In my view, one of the hallmarks of the undergraduate curriculum at William and Mary is the freshman seminar. In sharp contrast to larger universities and even many small liberal arts colleges, all first-year students at W&M are required to complete a freshman seminar that features close supervision by a member of our faculty, intensive discussion of core texts, and several major writing assignments. Typically, these seminars enroll about fifteen students and are taught by a full-time member of our faculty, rather than a graduate student. Indeed, of all the courses that I teach at W&M, I find my freshmen seminars to be the most challenging and satisfying.
When I first arrived at the College in the late 1980s, we had a freshmen writing requirement that could be fulfilled by securing a high score on the relevant SAT applied test or an advance placement test, or through completion of an English Department course, “Writing 101.” The overriding sense of the faculty, however, was that college-level writing could be best taught via substantive courses led by professors from across the entire institution, primarily focusing on their areas of special expertise and interest. So rather than route large quantities of first-year students through multiple sections of Writing 101, all taught by members of the English Department, freshmen interested in urban issues might learn about writing through a seminar taught by a criminologist in our Sociology Department that focused on recidivism. Freshmen with a deep commitment to environmental policy could take a seminar about global warming within the environmental sciences program. Or students who enjoy noir fiction might hone their writing skills via a seminar about hard-boiled novels and films taught by a professor specializing in American Studies.
Of course, there are some features that all freshmen seminars have to include. For instance, to fulfill the freshmen seminar requirement a class needs to provide ample opportunities for the instructor and students to discuss writing, regular writing assignments, instructor feedback on multiple drafts of these assignments, and an introduction to the research methods (library sources, archival materials, basic statistics, and so on) necessary for the writing assignments to be meaningful. Still, there probably are as many different approaches to organizing these seminars and structuring the associated writing assignments as there are instructors who teach them. Toward the beginning of my freshmen seminars, for example, I usually hand out a list of ten guidelines for the students to consider in crafting their papers. Included on the list are the following points.
1. Grammar, punctuation, and spelling are for middle school
Our students are generally very well prepared for college and highly intelligent. And especially now that all word processing packages include tools for checking grammar, punctuation, and spelling, there is absolutely no excuse for deficiencies in any of these areas. Students need to be sure that their papers are polished and grammatically correct before submitting them to me. If there are any significant problems of this sort, I generally return the paper without a grade and invite a resubmission. Fortunately, this does not happen very often.
2. Papers are arguments
Too often, there is a tendency for college students to view papers – especially longer research paper assignments – kind of like edifices or monuments to be constructed. Their inclination is to ask, “How long does this thing have to be? Is the professor looking for a lot of references or footnotes? Does the paper have to include original analysis? How the heck am I going to complete this before the deadline?” But writing, it should be emphasized, primarily is a mode of communication. The author should be trying to influence in some way the views or attitudes of the reader. All papers – and I mean ALL papers – first and foremost should be viewed as arguments.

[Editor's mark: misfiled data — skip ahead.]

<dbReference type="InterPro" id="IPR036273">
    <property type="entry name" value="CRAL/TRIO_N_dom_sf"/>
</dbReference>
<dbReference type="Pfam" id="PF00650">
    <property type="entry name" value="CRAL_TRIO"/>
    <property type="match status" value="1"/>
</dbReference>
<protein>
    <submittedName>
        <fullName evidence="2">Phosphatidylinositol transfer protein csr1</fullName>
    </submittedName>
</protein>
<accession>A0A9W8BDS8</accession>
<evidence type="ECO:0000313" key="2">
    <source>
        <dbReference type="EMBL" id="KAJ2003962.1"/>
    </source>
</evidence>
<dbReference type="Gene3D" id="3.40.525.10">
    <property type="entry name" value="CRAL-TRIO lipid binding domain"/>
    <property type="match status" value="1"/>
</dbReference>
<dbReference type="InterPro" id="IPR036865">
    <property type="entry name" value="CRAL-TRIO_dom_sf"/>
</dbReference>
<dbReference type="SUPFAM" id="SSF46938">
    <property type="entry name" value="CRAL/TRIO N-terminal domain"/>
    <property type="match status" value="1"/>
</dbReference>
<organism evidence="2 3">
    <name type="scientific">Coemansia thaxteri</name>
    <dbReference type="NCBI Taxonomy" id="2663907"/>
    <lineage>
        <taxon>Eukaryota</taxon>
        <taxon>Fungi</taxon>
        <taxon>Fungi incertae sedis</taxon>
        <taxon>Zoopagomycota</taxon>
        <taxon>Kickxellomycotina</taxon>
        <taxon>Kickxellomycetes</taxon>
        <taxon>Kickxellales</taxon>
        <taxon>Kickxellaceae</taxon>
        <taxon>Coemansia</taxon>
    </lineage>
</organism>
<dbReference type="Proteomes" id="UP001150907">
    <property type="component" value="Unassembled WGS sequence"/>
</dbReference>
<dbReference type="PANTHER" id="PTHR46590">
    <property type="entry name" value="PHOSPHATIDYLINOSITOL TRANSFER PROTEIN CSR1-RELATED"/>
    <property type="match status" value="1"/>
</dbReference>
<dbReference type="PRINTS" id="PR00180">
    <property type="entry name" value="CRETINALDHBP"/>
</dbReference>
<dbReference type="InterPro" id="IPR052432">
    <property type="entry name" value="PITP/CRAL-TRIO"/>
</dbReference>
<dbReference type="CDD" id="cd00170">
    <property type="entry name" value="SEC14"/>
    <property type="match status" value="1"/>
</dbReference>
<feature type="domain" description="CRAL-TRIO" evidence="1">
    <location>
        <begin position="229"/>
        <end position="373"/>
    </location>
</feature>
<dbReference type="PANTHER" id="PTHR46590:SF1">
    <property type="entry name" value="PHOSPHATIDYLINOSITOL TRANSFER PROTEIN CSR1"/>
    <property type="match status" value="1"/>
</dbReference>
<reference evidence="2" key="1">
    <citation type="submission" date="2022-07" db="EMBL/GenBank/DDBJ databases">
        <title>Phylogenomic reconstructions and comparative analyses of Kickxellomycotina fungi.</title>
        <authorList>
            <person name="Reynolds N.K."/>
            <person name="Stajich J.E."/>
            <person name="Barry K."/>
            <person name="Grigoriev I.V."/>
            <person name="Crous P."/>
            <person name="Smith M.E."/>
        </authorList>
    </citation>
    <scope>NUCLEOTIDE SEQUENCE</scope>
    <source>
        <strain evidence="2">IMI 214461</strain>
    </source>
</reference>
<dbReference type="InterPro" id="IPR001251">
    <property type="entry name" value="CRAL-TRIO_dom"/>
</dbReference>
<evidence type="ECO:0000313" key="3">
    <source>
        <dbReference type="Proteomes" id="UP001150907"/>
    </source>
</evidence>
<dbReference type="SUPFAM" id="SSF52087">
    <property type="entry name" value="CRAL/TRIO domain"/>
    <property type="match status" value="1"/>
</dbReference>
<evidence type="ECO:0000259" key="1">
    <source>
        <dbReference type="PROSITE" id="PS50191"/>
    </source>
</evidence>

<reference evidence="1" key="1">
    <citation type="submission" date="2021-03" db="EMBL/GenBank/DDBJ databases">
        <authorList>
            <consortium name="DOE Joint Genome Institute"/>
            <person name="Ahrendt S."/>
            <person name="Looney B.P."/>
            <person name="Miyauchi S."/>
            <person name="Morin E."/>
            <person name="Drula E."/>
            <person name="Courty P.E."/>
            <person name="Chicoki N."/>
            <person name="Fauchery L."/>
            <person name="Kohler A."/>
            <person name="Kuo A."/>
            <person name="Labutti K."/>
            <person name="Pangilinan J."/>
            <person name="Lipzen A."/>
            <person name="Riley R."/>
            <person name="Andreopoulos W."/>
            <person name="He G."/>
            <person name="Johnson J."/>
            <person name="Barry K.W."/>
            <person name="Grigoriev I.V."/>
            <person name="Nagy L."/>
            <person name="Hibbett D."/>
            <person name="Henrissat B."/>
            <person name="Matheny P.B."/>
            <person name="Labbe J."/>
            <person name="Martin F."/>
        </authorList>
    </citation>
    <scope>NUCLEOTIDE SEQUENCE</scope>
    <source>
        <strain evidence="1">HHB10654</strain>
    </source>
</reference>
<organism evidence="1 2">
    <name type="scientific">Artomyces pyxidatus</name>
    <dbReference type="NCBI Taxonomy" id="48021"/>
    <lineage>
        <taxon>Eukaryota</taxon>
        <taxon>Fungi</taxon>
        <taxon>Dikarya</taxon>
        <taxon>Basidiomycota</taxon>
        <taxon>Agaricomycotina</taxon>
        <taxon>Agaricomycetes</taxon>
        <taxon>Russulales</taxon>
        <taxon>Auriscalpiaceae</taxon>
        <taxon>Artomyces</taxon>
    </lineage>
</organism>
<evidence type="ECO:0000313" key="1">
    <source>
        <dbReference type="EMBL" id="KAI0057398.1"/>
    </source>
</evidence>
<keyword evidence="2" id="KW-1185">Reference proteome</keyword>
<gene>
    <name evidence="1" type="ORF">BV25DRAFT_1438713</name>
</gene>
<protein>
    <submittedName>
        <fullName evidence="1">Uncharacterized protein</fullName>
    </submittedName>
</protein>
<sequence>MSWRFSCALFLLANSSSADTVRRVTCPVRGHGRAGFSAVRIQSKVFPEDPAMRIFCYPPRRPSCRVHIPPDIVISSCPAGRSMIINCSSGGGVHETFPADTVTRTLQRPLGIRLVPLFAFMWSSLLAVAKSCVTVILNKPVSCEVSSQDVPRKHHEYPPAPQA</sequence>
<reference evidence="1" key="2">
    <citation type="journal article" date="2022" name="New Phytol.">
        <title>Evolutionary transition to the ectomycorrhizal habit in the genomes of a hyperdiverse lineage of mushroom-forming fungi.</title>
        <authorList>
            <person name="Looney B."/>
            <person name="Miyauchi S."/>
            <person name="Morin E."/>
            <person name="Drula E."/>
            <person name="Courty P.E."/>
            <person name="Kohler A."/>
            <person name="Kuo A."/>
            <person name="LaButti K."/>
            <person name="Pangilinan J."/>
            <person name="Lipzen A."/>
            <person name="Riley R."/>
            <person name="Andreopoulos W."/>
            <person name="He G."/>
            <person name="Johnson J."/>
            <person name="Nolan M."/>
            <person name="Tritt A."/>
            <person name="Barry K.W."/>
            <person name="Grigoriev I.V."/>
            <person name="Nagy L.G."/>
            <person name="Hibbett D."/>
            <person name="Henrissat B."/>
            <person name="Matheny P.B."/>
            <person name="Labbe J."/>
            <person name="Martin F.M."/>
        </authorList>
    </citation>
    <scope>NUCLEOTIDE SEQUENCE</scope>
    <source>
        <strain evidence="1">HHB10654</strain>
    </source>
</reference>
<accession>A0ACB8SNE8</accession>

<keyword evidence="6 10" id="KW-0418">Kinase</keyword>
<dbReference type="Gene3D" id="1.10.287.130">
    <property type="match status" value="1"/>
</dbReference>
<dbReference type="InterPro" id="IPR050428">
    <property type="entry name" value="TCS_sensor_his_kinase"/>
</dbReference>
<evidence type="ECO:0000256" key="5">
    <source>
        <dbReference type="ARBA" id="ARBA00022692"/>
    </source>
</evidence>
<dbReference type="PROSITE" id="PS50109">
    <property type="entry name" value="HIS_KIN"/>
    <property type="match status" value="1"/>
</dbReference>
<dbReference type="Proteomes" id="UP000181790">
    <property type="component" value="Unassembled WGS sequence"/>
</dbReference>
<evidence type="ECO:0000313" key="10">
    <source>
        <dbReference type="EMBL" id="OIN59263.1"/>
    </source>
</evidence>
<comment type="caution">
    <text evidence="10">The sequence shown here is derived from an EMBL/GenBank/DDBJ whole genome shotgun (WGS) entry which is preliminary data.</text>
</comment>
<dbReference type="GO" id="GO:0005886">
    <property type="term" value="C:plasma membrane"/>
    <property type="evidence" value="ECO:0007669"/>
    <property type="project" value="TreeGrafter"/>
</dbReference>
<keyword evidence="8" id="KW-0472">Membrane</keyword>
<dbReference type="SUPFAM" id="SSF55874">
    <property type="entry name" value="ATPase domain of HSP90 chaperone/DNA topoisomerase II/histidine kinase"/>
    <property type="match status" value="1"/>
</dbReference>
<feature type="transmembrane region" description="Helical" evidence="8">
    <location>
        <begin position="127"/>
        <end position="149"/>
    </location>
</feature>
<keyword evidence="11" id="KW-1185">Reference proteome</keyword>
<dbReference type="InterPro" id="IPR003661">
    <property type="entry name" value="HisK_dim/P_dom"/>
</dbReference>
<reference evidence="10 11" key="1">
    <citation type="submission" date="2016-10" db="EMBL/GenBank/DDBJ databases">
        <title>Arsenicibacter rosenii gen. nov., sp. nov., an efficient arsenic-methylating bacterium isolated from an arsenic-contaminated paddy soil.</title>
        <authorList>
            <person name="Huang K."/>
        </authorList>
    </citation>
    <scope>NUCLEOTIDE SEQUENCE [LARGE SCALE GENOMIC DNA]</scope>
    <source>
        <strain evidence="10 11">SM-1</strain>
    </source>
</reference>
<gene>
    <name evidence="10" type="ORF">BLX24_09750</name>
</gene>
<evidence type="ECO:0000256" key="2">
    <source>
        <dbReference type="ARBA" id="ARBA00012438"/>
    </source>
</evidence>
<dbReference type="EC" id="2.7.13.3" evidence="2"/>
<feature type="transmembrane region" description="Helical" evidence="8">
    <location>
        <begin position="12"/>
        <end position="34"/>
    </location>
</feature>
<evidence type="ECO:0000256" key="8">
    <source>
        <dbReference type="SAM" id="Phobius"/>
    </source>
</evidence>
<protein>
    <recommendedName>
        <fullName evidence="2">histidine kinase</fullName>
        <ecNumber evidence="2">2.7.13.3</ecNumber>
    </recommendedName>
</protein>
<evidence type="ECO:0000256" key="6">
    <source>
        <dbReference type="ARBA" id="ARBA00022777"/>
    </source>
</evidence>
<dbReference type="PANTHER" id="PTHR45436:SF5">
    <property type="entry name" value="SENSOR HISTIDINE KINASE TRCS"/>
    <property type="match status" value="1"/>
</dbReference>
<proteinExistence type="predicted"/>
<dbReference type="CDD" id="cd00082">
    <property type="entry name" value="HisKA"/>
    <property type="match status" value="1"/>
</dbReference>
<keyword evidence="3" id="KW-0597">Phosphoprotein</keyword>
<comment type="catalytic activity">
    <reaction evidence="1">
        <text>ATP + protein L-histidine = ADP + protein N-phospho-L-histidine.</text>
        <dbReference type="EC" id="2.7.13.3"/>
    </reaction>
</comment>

3. Arguments drive structure
Along those lines, the argumentation in a paper will be more effective and convincing if it is fully reflected in and reinforced by the basic structure of the paper. The internal construction of each paragraph, the order of the paragraphs, the way that points are bundled and reinforced across paragraphs – All of these structural features of the paper should be based on the structure of the underlying argument. So before students write their papers, I urge them to understand and think carefully about the essential logical underpinnings of their analysis.
4. Transitions, transitions, transitions
Many of the first drafts that college students produce read like the written equivalent of a drive by shooting. After a brief introduction, the author splays the helpless reader with point after seemingly unrelated point. Bang, bang, bang, bang, bang! Proper transitions are central to good writing. Well-crafted transition sentences or phrases can help the reader keep track of the overarching analytical structure to the argument, and thus avoid the “drive by” effect. Put differently, transitions help the reader comprehend the argument and follow the logical trajectory of the paper. One easy way to improve the quality of the transitions in a paper, I think, is to make careful use of headings and subheadings. For some reason, simply including these items forces students to think harder about how effectively they are transitioning from point to point.
5. Write down
A lot of college students, especially freshmen, tend to pitch their papers as if the only audience is the professor. For the purposes of that particular assignment, the instructor probably will be the only reader. But the goal of course writing assignments is to build skills at communicating through the written word. As a result, course papers should be drafted as though there is a broader audience beyond the instructor. And the student needs to provide sufficient background and context in the paper for this hypothetical audience to make sense of the contents. When a student writes a paper about the Congress for me, for example, I expect that student to aim the paper at a lay audience of informed readers, not just me or another instructor. Thus, I suggest that my students essentially “write down,” that is, that they draft their papers as if they are trying to reach an audience of smart high school seniors with an interest in politics.
6. Listen to the beat